PracticeLink Magazine


The career development quarterly for physicians of all specialties, PracticeLink Magazine provides readers with feature articles, compensation stats, helpful job search tips—as well as recruitment ads from organizations across the U.S.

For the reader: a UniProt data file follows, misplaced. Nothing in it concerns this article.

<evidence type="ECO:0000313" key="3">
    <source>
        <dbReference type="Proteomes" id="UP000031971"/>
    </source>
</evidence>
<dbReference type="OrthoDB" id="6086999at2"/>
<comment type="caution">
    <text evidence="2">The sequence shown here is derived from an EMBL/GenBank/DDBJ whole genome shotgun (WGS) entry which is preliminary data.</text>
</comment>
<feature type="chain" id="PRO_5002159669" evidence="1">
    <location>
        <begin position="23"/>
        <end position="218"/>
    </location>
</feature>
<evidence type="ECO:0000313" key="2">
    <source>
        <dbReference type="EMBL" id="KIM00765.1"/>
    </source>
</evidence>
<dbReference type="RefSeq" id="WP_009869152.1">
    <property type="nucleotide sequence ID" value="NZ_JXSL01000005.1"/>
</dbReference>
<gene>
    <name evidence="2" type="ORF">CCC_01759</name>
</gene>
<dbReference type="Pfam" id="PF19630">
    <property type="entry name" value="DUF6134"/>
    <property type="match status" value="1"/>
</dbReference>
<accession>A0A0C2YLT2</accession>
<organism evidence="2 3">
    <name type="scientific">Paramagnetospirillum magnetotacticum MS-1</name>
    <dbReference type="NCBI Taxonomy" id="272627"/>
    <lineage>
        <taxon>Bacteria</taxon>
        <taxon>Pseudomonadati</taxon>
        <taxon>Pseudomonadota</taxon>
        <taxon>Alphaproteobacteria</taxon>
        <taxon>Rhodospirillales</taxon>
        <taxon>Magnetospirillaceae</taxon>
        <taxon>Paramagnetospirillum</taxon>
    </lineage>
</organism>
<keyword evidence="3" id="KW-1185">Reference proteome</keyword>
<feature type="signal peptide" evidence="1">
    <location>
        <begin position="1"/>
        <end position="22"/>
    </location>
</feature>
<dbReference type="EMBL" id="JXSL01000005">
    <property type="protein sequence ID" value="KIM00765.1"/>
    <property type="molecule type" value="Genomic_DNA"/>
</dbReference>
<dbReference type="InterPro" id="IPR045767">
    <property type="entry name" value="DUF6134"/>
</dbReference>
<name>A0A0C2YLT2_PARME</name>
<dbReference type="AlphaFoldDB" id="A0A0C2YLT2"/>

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Tech Notes The latest in gadgets and apps for physicians BY DAVID GEER Improvements in imaging machines New ultrasound technologies make for happier physicians and patients. I n medicine, as in every market, an increasingly large, positive market impact generally translates into growing market value. So with a forecasted global ultrasound systems market value of almost $11.2 billion by 2022, according to one report by Visiongain Ltd., it is no wonder that PracticeLink Magazine is reporting about physicians' applications and opinions of two signifcant contributions among new ultrasound products. Practical, pocket-sized Vscan ultrasound device Price: $7,900 For more information: T he Vscan from GE Healthcare is a mobile ultrasound visualization tool that fts neatly inside a physician's lab coat pocket for anytime, anywhere ultrasound scanning for use in primary and emergency care, women's health and cardiology. Jason Jurva, M.D., a non-invasive cardiologist at the Milwaukee VA Medical Center, was looking for immediate access and views into patient heart function and structure when he found this new visualization tool. "Of all the portable ultrasound devices, none of them are really pocket sized and travel with you all day from clinic to clinic except for the Vscan," he says. It is the frst portable ultrasound—about the size of an older generation cell phone—that offers instantaneous information, making a vast majority of diagnoses possible at a moment's notice, Jurva explains. "At not much over a pound, it's pretty innocuous and not too heavy to carry around all day," he says. And Jurva does carry the Vscan around in his daily practice, using it when rounding in the cardiolThe Vscan ogy outpatient clinic at ultrasound the Milwaukee VA Meditool fits in cal Center, for example. a lab coat When Jurva is consultpocket. ing with a patient and evaluating them for the frst time, he can perform a quick scan of the heart, learn about the function and condition of the heart muscle, and share that information with the patient on the spot. "I can tell right away whether a patient has severe valvular disease and show it to them," Jurva explains. "And when seeing victims of active chest pains, I can look at the heart muscle to risk stratify them for their next treatment or early aggressive treatment." The Vscan has utility across Jurva's practice, running the gamut from healthy walk-in patients to critically ill people, wherever he needs to know what is going on with the patient at that precise moment. These timesavings are especially important with critically ill patients. "I can answer questions in one appointment in an outpatient setting, offering patients peace of mind without requiring them to make a second trip to the hospital to get their results," he says. Continued SPRING 2013 | 15

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